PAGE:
‘Heart To Heart’ Aims To Improve Adherence to HIV Medications

Marya Viorst Gwadz, Ph.D Senior Research Scientist Director, Transdisciplinary Methods Core Center for Drug Use and HIV Research (CDUHR) New York University College of Nursing New York, NY 10010 MedicalResearch.com Interview with:
Marya Viorst Gwadz, Ph.D

Senior Research Scientist Director,
Transdisciplinary Methods Core
Center for Drug Use and HIV Research (CDUHR)
New York University College of Nursing
New York, NY 10010

Medical Research: What is the background for this study?

Dr. Gwadz: HIV is a major success story in that the tolerability, convenience, and efficacy of antiretroviral medications have improved dramatically over the last decade. A number of years ago in the course of another research study with vulnerable individuals infected with HIV in New York City, and we noticed that a substantial proportion of study participants were medically eligible for HIV medications, and had access to medications, but had declined or stopped taking them. We then turned our attention to understanding why this is the case, that is, to identify the individual, social, and structural barriers that persons living with HIV/AIDS (PLHA) experience to antiretroviral therapy. We focused in particular on African American/Black and Latino/Hispanic PLHA, because the overall emphasis of our research group at the NYU College of Nursing is the development and evaluation of culturally targeted intervention approaches to address health disparities. Around 2011, studies of the “HIV cascade of care” began to emerge, which highlighted the problem of poor engagement in HIV care and antiretroviral therapy nationally. The ultimate goal of HIV treatment is viral suppression, but at present, the Centers for Disease Control and Prevention (CDC) estimates that we have achieved that goal with only 30% of PLHA.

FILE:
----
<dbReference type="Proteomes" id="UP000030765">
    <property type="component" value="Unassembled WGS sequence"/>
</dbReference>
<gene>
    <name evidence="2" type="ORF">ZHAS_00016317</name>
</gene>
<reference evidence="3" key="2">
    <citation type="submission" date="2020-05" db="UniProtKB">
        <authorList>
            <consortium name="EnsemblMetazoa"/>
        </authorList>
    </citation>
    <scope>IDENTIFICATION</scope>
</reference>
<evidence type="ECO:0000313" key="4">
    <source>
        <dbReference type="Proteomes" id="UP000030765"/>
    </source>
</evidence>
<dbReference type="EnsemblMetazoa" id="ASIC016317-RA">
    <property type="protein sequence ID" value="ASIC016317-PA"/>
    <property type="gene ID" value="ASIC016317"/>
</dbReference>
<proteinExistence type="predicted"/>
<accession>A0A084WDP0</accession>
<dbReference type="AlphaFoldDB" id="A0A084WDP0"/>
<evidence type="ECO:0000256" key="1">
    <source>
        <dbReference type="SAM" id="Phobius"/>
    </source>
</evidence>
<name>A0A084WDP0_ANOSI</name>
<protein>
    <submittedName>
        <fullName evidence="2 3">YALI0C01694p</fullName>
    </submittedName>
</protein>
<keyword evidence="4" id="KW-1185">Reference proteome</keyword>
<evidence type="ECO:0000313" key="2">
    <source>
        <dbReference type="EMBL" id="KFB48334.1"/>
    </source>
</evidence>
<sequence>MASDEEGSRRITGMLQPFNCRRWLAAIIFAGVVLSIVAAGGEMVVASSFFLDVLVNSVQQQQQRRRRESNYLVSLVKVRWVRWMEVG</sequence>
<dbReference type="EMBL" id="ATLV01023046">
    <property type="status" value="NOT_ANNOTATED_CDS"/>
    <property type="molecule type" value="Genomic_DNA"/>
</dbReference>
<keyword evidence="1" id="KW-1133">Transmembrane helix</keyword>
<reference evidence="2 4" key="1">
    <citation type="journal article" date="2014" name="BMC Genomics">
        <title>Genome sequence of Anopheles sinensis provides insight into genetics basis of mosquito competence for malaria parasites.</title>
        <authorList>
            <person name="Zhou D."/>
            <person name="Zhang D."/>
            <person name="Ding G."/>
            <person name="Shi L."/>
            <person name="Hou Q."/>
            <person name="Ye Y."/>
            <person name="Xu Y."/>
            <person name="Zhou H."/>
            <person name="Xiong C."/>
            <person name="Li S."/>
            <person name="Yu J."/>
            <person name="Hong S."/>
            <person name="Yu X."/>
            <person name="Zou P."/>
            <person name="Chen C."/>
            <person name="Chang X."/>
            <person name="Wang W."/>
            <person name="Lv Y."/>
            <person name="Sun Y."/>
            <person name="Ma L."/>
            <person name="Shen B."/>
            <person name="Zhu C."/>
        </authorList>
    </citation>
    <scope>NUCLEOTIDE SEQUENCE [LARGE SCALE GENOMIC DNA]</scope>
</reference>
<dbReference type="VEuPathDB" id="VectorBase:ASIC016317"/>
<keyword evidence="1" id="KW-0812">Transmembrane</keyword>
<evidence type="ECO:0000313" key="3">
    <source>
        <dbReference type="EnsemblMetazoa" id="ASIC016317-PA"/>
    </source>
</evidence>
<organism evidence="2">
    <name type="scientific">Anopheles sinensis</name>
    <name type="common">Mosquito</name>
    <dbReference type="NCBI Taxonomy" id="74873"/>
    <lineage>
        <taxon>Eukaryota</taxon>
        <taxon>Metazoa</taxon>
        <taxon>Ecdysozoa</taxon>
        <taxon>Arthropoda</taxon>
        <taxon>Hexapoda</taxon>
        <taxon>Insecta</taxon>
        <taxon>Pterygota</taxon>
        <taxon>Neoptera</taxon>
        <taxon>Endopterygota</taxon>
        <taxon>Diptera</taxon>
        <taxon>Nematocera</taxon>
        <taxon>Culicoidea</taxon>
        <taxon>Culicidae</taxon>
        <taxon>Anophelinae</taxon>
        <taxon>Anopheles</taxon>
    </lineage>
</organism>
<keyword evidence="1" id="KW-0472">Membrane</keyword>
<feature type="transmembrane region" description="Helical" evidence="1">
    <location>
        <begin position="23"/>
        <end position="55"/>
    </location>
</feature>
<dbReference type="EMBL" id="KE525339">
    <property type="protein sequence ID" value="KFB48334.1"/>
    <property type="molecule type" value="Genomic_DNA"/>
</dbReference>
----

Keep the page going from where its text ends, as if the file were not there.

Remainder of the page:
Medical Research: What kind of intervention approach that emerged from these background findings?

Dr. Gwadz: We found that barriers to HIV medication are complex and multi-faceted for PLHA from African American/Black and Latino/Hispanic backgrounds. In particular, PLHA experience serious emotional barriers to the uptake of HIV medications, such as fear of side effects, stigma, and disclosure of HIV status. Further, high rates of substance use and mental health distress, and barriers to accessing services for these concerns, impede medication uptake. Moreover, PLHA who are wary of HIV medication tend to avoid HIV primary care, often because they do not want to feel pressured to take medications, or explain to their providers why they are not taking them. So poor engagement in HIV care, which is very common among PLHA, and low uptake of HIV medication are actually related problems.